LIVING AT HELENA COURT, HIGHLANDS GARDENS

 

Photo: Tom Gilling

A Guide to the Lease

The lease each leaseholder is party to is intended to provide for the good order of the building and its maintenance, and to encourage good neighbourliness. Its clauses aim to avoid disputes by seeking to regulate possible issues that may arise.

After becoming landlord in 1990, the Association had the lease's terms checked by an independent solicitor and these were found to be fair and well adapted to the circumstances of Helena Court at the time. Click here to see a specimen lease.

Because the lease was established in 1978 as a 99 years lease, by 2014 it was running out for mortgage purposes. It was also by then not up to date with modern legislation or fully adapted to future requirements. The Residents Association in close cooperation with the local solicitors Butters David Grey for drafting therefore adopted a replacement 999 year lease in 2015. A number of leaseholders are now bound by this improved and more valuable lease. It is expected that all of most leaseholders will have signed it by the end of the first part of 2017. A copy of the new lease is available from Butters David Grey.

The lease, old and new, is a document that governs the essentials of living at Helena Court. Every leaseholder needs to understand its terms, because they are binding and bring rights and responsibilities. These are the main items.

1. Liability: Basically what is inside or part of the flat, incluidng the windows, is the resident's responsibility. This includes insuring the contents and against damage arising in or from the flat. What is outside the flat, including the painting and routine repair of windows but not the window frames themselves, is a HCRA responsibility; this includes insurance for related risks.

2. Paying service and sinking fund charges: Without money, the place will fall apart. So the lease requires that we pay service charges on time and for the full amount. These go to the property's maintenance including its management and improvements necessary to maintain a good quality of life at Helena Court. The AGM determines the policy on service charges; the Board decides with the managing agent how the money should be spent and the actual level of charges within guidelines set by the AGM. Routine works that arise over each year are covered by the service charge. A reserve fund covers major but less frequent works as well as significant improvements. The managing agent is required to recover any arrears promptly. Late payment is unfair to those who pay on time, can stall works, and ultimately jeopardize the state of the building and gardens.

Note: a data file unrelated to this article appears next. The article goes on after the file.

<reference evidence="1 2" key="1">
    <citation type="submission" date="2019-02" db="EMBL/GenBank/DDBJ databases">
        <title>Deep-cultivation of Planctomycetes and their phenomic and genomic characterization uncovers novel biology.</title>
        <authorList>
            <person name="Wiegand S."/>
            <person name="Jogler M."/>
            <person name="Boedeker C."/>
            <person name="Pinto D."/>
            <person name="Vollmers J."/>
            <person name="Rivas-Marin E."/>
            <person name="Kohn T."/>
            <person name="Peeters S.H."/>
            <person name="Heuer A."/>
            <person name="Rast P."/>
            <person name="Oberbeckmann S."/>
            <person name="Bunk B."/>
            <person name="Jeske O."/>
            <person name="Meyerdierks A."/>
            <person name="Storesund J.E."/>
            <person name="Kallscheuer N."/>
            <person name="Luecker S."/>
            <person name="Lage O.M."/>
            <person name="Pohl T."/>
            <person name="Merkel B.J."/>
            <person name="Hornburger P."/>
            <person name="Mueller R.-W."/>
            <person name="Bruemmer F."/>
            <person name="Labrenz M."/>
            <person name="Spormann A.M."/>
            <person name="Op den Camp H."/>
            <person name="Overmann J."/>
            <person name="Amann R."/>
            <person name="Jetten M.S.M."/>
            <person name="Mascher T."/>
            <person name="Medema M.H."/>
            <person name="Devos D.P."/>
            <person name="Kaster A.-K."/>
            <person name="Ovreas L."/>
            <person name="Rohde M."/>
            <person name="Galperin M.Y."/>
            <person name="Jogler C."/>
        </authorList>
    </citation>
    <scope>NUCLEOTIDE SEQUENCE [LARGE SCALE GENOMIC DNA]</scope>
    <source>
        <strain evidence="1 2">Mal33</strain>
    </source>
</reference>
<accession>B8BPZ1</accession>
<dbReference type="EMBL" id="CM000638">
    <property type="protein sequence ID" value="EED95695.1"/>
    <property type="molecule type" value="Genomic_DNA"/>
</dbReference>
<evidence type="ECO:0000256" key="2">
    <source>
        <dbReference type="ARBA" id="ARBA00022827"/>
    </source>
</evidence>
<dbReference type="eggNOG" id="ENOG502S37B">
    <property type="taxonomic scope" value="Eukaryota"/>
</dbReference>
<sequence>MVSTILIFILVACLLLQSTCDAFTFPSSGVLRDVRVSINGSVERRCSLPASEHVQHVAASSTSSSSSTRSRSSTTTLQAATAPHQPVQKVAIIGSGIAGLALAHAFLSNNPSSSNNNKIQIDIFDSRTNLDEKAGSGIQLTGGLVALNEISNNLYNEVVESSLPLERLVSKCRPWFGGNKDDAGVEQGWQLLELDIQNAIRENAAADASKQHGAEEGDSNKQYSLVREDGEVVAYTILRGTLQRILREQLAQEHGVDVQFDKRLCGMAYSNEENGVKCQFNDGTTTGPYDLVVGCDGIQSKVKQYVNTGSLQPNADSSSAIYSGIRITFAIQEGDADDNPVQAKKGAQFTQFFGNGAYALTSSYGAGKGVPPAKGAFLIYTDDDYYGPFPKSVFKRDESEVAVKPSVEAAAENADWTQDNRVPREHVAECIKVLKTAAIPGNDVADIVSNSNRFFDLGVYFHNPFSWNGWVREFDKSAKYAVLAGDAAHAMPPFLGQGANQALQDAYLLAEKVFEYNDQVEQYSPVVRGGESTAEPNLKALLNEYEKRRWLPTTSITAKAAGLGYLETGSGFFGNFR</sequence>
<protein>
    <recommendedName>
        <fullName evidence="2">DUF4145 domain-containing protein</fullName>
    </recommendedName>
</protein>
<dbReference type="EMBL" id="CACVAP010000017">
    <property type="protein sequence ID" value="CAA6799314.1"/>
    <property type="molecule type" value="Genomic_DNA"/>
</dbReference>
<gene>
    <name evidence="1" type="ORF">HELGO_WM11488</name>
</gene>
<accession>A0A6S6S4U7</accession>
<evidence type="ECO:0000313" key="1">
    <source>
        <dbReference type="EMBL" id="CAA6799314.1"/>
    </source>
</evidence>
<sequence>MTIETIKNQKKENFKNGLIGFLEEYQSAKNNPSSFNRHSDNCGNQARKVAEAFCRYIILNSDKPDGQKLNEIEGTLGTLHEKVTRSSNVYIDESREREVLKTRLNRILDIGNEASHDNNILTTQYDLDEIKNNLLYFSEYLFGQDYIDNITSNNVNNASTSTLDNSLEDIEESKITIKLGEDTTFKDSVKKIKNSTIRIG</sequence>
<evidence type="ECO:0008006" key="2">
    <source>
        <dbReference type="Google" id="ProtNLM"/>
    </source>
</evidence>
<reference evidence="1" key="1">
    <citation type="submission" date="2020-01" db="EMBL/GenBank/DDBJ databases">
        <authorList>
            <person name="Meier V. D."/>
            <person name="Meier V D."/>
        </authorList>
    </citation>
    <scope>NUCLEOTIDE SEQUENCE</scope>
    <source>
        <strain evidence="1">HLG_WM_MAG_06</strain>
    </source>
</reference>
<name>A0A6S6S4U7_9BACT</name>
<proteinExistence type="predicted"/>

3. Use of the Flat: The Flats are to be used as places to live, not factories, labs or business facilities.

4. Quiet Enjoyment: The building is solid enough; however, sound travels up and down through the floors and some walls (especially ones with hidden chimneys) and so can cause nuisance. Everybody is hence expected to be considerate and not to annoy, disturb or inconvenience anyone. The lease gives each leaseholder the right to "peaceably hold and enjoy" their flat, and makes clear that it is necessary at all times to be sensitive to the noise issue. For this reason, playing musical instruments is essentially forbidden (a piano can be heard throughout the building), as is of course playing televisions and audio equipment loudly, shouting and holding loud parties. Even washing machines and dishwashers can cause disturbance at late hours, and thus the lease calls generally for hush between the hours of 11pm and 8am.

5. Making Changes: We can paint, decorate and improve our own flats and are encouraged to do so. But the garden, hallways and outside of the building are "common ways" or areas and are therefore matters for the Association through the Board of Directors. Ideas for improvements (including by voluntary work) must be brought up at an AGM or with Directors.

6. Rubbish: Communal bin facilities are provided but they are only intended for normal household waste, not for large-scale dumping. Large items (old arm chairs, fridges, beds, mattressing) must be disposed of privately, not left in the garden or in any external areas.

7. Aerials, Washing Lines etc: Sorry -- the lease says that we can't just bolt a satellite dish on the wall or put up a washing line in the garden. The building has a terrestrial aerial on the roof. Suggestions for cable or a communal satellite dish have been raised and are currently under consideration as improvements.

8. Pets: These are not encouraged, particularly dogs. In the past dogs left alone have barked for hours causing severe nuisance to residents. (The lease forbids any pet that might be a nuisance to any resident.)

9. Advertising and improper use of Flats: The lease says that we can't put up posters etc. in windows. Nor can flats be used 'for any purpose of an illegal immoral improper unpleasant noisy or noxious nature'.

10. Subletting: This is considered a business, whereas Helena Court is a place for people to live in quiet enjoyment of their homes. A leaseholder engaging in subletting will be held to a high standard of responsibility which includes ensuring that their tenant knows and has signed up to the estate regulations in force. The leaseholder is liable for any failings on the tenant's part, including obtaining adequate insurance cover for the content of the flat. The new lease introduces a clear procedure on subletting which will be the norm for the building. Please be sure to consult the lease and the managing agent if you intend to sublet.


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We hope these notes will be helpful and provide peace of mind to newcomers to our quite special building. Let any director or the managing agent know of questions you have or suggestions for the new lease.